There’s an article today on J.K. Rowling that says she struggled a lot with major depression, and even thoughts of suicide, before she became successful with her “Harry Potter” books. Thankfully, she got some good help (though it was apparently a near miss, in the sense that a substitute medical person more or less blew her off in the absence of her regular doctor — why do medical establishments continue to assume that you can just “substitute” someone else for the person with whom you have a regular relationship? It usually doesn’t help so much.)
Of interest was how Rowling later based some of her eeriest, scariest creatures, the “Dementors,” on this experience of depression. As noted in the Wikipedia reference to the Dementors, they are soulless creatures, soul sucking fiends who can afflict both humans and wizards with the loss of the ability to imagine that you can ever be cheerful again. She describes it as “The absence of hope. That very deadened feeling, whicih is so very different from feeling sad.” They feed on positive emotions, happiness and good memories.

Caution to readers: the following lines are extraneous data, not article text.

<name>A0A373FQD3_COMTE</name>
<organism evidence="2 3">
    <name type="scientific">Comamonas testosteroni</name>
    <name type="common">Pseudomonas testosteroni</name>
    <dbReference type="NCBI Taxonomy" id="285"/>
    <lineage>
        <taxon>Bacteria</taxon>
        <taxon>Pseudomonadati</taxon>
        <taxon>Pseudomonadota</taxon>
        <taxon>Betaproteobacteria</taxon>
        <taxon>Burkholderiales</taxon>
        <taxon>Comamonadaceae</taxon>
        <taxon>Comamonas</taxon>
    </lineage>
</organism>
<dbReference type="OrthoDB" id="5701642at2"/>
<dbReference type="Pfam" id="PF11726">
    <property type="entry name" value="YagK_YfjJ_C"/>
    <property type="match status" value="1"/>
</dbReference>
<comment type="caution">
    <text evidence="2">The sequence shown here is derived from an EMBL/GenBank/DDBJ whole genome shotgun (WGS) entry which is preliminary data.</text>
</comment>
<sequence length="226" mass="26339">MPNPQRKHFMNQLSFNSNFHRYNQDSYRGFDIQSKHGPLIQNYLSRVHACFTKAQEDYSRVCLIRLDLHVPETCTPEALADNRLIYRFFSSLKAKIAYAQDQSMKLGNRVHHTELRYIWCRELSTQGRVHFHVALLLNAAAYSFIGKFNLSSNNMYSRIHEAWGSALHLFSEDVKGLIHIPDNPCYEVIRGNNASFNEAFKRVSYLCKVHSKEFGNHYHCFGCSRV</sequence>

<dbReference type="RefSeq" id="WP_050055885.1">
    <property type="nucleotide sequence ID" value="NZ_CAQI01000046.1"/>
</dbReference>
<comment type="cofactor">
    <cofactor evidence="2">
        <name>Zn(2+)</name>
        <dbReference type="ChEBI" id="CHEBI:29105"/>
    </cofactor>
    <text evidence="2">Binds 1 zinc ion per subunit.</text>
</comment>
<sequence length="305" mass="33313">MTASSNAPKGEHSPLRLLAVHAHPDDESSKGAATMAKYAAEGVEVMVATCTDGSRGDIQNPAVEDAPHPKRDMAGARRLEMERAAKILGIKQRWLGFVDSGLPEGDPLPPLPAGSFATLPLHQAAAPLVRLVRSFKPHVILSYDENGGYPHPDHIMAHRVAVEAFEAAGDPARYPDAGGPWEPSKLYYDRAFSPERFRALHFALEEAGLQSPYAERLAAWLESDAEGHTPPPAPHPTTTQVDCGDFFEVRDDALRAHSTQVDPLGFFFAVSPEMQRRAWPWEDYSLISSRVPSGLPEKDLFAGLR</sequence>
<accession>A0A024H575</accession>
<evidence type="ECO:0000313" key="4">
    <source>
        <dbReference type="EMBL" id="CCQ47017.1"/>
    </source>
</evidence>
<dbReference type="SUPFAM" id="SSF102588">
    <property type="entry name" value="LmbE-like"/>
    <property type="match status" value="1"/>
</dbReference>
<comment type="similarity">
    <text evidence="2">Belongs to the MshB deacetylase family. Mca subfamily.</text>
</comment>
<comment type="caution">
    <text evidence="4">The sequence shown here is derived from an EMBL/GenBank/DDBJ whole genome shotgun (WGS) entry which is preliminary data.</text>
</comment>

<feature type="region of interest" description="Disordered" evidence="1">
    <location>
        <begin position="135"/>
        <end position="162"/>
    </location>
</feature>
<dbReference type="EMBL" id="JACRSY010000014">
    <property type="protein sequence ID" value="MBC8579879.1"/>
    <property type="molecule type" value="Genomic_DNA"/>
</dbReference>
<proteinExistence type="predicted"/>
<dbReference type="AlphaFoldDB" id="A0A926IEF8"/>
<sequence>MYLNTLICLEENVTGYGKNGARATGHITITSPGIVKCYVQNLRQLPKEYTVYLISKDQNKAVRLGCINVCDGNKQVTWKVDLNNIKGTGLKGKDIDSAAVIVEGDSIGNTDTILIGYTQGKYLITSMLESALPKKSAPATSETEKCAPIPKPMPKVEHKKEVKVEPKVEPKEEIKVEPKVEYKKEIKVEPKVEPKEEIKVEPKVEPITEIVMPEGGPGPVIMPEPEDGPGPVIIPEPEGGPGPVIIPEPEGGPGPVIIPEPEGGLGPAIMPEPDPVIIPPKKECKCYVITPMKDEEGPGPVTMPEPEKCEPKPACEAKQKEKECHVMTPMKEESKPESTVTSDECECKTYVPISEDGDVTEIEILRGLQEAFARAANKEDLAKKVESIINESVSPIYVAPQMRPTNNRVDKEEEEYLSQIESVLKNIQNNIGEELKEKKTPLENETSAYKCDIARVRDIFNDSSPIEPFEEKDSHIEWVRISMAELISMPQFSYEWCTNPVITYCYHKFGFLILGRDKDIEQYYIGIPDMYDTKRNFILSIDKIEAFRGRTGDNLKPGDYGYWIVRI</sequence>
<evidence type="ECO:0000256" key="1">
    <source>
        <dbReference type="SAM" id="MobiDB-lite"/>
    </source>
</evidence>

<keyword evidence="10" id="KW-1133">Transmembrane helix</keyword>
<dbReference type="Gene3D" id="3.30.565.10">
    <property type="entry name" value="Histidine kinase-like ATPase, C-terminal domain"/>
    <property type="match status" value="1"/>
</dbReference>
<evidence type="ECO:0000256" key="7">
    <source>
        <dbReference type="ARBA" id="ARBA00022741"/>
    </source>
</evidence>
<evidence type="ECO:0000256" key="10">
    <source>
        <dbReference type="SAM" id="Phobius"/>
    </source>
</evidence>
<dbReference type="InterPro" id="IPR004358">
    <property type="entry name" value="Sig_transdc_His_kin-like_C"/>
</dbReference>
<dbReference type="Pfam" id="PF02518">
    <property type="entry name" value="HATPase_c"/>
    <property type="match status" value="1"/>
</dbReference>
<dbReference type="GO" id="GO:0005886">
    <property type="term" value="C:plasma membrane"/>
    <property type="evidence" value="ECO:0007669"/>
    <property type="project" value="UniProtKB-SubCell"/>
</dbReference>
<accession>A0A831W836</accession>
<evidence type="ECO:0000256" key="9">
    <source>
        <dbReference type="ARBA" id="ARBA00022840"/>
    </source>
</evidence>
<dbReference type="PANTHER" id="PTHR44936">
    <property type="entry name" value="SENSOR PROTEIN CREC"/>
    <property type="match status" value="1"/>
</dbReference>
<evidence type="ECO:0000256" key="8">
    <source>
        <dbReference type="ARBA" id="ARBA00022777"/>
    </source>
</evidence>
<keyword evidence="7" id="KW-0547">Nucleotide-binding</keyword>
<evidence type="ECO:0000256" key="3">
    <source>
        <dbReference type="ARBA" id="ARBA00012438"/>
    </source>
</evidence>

Another remarkable portrayal of that state is in the Robin Williams film What Dreams May Come, where a woman who has died by suicide ends up in her own personal hell, portrayed as being stuck in a terrifyingly dark, dank, awful old house (representing the “self,” probably?) where she cannot possibily pull herself out of her isolated, sinking mood. Williams plays the deceased husband who risks his own soul to try to save her, finally making the ultimate sacrifice out of his love for her — his willingness to leap into the same depressed pit she’s in, if that’s the only way to be with and support her.
I suppose the links between these two pieces of art are the profound empathy for the state of depression that they both show — it’s not just a “brain disease” (though you can argue it’s that, too), it’s an existential “state” in which existence itself seems partially eclipsed. But I suppose there’s also a hope, in both, that there is something worthwhile, not in the state itself, but in the glimpses into our own natures that these portrayals of depression give. Because it raises, potentially (if you have the nerve) some of the hard questions of existence — not what’s depression about, but what are our NON-depressed states about? How, in a universe that can seem pretty neutral about our very existence, do we manage to maintain our “ordinary” states of mind? Or even hope?